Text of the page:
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Mental Health America (MHA) is pleased to release Beyond Awareness: Student-led Innovation in Campus Mental Health, a report showcasing student-led programs that are filling gaps in traditional mental health services and supports on campuses across the United States. By highlighting the work of specific student leaders in mental health around the country, the report focuses on what is important to students and provides summaries and guides to programs that student advocates can bring to their colleges and universities.

The report uses feedback from 12 college students and recent graduates who were selected as members of MHA’s first-ever Collegiate Mental Health Innovation Council (CMHIC). CMHIC is dedicated to promoting and expanding the work of student-leaders who have found creative ways to support their peers.

The major highlights of the report include: 

  • For more comprehensive disability supports, student leaders can create education-based programs and skill-building supports for their peers, and students or faculty can lead courses for academic credit to allow students to prioritize their wellbeing. Students can also serve as navigators for the often confusing and challenging process of obtaining accommodations.
  • Peer support is a critical part of engaging more students, providing support outside of hours spent in treatment, creating community, shifting demand from counseling services, and offering low to no cost options for students looking for help.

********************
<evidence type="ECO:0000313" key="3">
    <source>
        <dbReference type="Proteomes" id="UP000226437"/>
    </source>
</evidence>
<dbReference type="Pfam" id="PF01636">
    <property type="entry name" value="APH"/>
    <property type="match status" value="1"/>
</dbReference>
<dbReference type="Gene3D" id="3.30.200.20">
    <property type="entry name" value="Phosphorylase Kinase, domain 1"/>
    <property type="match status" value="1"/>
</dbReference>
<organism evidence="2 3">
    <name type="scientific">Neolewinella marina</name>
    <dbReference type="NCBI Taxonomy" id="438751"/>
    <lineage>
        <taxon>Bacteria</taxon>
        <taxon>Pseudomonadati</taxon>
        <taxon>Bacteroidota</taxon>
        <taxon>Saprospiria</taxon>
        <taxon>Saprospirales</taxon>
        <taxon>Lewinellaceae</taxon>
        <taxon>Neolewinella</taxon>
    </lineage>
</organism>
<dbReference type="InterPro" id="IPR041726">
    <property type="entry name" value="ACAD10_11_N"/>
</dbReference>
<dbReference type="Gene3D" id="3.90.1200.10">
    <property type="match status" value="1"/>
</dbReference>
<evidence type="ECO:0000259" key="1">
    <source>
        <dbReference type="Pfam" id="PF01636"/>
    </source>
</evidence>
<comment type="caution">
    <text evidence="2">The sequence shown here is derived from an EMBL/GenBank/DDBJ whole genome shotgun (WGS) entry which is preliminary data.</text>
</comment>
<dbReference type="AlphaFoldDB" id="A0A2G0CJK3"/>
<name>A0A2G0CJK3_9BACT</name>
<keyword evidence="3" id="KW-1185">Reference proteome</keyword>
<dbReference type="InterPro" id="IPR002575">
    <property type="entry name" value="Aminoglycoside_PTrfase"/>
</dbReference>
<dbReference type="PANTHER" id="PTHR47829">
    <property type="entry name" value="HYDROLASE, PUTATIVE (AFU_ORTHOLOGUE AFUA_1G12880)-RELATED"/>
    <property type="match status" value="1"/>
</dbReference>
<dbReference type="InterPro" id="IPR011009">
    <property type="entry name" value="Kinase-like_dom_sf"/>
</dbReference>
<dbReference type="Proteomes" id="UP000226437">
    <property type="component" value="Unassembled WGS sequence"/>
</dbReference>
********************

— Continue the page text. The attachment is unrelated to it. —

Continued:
• Technology can help students connect to existing professionals, support one another, and share information on wellbeing.

“The increased demand for mental health supports on campus makes it clear that we need to be creative in meeting the needs of students,” said Kelly Davis, Director of Peer Advocacy, Supports, and Services at Mental Health America. “Ideas and leadership from students are essential in creating communities where they can thrive.”

When student mental health is ignored, there are often devastating consequences - from students dropping out of school to suicide. Comprehensively supporting students at this time not only keeps them engaged and well on campus but can also set them up for success as they transition into the workforce.

“The good news is that many more students are reaching out for support and talking about mental health than ever before,” concluded Davis. “Encouraging student leadership and expanding resources that students feel can have the biggest impact are key. If we want to make a difference, we must go beyond traditional assumptions about students need.”